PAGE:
NBA Finals Game 2 -- Anatomy of a Meltdown
On the "Play-by-play" Web page for Game 2 of the NBA Finals, it simply reads "Dwyane Wade makes 24-foot three point jumper (Mario Chalmers assists)," one simple play out of a few hundred plays during the course of an NBA basketball game.
But if you were watching the game, you knew that Dwyane Wade's rainbow from the corner to put the Miami Heat up 88-73 over the Dallas Mavericks with 7:13 left was much, much more than that.
The nature of box scores and play-by-play pages is they are inherently non-descriptive. They are merely data. What they don't capture is the frenzy the crowd was whipped into, the hopelessness that engulfed anyone rooting for the Mavericks and probably the Mavericks themselves.
They don't capture Dwyane Wade's using his follow through in the corner as the approach for a celebratory pose in front of the Mavericks bench, his own personal "fuck you" to a wounded dog. They don't capture LeBron James's making a beeline for his teammate and then using Wade's chest as his own personal air-punch "big bag" -- left jab, right jab, left jab.
Most of all, they don't capture the abyss the Mavericks were staring into on a futile night where pride was all they had left.
Fortunately, pride was enough. Pride and a shitload of Dirk Nowitzki.
If there is one criticism you can levy on these Miami Heat, it's that their sense of timing on when to celebrate their greatness (and right now their greatness is still bottled up individually in James and Wade; their collective greatness is still unvalidated) is indicative of a disturbing, ongoing and at this point unsurprising lack of self-awareness.
They announced their presence in Miami with an arena celebration last summer complete with laser lights and dry ice smoke. They celebrated the conquest of the Celtics in Round 2 of this year's playoffs like they had just won the title. And last night, granted in a much smaller momentary window, after Wade's three, the Heat suddenly acted like and more importantly played like a not-quite-two-game sweep actually existed, like there was such a thing. Like they had just administered the death blow on the Mavericks.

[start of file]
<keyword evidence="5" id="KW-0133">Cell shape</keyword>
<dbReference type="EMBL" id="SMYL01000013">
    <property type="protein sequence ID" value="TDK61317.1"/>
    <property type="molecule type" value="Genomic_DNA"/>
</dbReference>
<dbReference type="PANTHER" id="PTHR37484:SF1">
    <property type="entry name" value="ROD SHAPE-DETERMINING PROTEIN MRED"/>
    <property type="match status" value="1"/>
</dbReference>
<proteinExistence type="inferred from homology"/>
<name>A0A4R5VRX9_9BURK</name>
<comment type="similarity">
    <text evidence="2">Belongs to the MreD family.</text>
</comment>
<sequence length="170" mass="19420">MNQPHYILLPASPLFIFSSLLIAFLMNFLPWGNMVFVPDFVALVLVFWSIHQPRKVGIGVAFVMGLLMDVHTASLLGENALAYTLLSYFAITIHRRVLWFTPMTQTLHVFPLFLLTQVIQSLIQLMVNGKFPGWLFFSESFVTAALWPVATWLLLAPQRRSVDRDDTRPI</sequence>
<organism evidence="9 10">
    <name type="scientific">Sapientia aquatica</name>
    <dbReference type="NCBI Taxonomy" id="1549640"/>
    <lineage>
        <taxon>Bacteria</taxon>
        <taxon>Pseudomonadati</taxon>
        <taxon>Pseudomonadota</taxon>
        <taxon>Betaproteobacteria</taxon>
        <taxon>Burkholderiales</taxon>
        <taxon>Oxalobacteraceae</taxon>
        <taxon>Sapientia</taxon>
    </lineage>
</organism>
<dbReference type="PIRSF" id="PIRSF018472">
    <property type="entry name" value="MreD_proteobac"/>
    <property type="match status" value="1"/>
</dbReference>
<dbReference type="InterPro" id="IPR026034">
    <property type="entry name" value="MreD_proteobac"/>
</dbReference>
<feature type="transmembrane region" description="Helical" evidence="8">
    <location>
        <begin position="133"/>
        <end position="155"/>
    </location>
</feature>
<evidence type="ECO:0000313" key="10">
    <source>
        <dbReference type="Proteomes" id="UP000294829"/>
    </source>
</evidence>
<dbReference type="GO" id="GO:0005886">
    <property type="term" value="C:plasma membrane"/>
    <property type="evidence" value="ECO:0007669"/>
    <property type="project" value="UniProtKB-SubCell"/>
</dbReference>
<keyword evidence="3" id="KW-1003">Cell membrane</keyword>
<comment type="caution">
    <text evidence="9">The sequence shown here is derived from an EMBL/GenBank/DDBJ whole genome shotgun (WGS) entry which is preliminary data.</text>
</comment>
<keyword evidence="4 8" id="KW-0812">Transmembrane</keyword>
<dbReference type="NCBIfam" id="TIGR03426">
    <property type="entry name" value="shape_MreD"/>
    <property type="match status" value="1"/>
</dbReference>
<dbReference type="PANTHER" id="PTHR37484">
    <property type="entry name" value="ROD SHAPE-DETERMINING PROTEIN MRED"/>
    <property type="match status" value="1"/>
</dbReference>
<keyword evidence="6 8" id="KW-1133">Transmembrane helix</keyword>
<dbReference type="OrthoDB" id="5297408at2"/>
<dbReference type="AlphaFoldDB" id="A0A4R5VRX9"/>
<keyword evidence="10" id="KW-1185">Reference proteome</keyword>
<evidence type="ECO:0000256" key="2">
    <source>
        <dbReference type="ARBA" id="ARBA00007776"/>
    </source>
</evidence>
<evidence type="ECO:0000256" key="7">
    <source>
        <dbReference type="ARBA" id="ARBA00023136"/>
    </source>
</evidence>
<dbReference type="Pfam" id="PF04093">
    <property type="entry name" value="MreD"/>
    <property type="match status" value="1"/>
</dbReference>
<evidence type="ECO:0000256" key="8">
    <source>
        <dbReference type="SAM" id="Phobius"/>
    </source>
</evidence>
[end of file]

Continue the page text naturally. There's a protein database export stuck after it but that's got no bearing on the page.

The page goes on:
And I guess to be fair, many of us were thinking the same thing -- we just chose not to sneer at the Mavericks bench like Ivan Drago shaking his head and smirking at Rocky Balboa after pulverizing Apollo Creed in the first round of their fight in Rocky IV.
Dwyane Wade did.
Dirk Nowitzki said he didn't really notice Wade's and James's preening. Several of the Mavericks players said they did notice, and it fueled them. Jason Terry hollered at his teammates, imploring them not to go out this way.
A Mavs loss would have sent them down 2-0 and into "percentage of teams to come back from down 2-0" hell. They were fighting for their lives. Nowitzki was fighting for his legacy. And they were fighting an opponent who, up until the 7:13 mark of the fourth quarter last night, had an answer for pretty much everything the Mavs threw at them.
Still, the Mavericks had seen this before. They had fought back from 15 down before to win playoff games. In fact, they had done it seven other times in the Dirk Nowitzki Era, all on the road. They had just done it a couple weeks ago to effectively put away the Oklahoma City Thunder in Game 4 of the Western Conference Finals. (The Mavericks won that series in five games, but the series was, for all intents and purposes, over after the Thunder's Game 4 collapse.)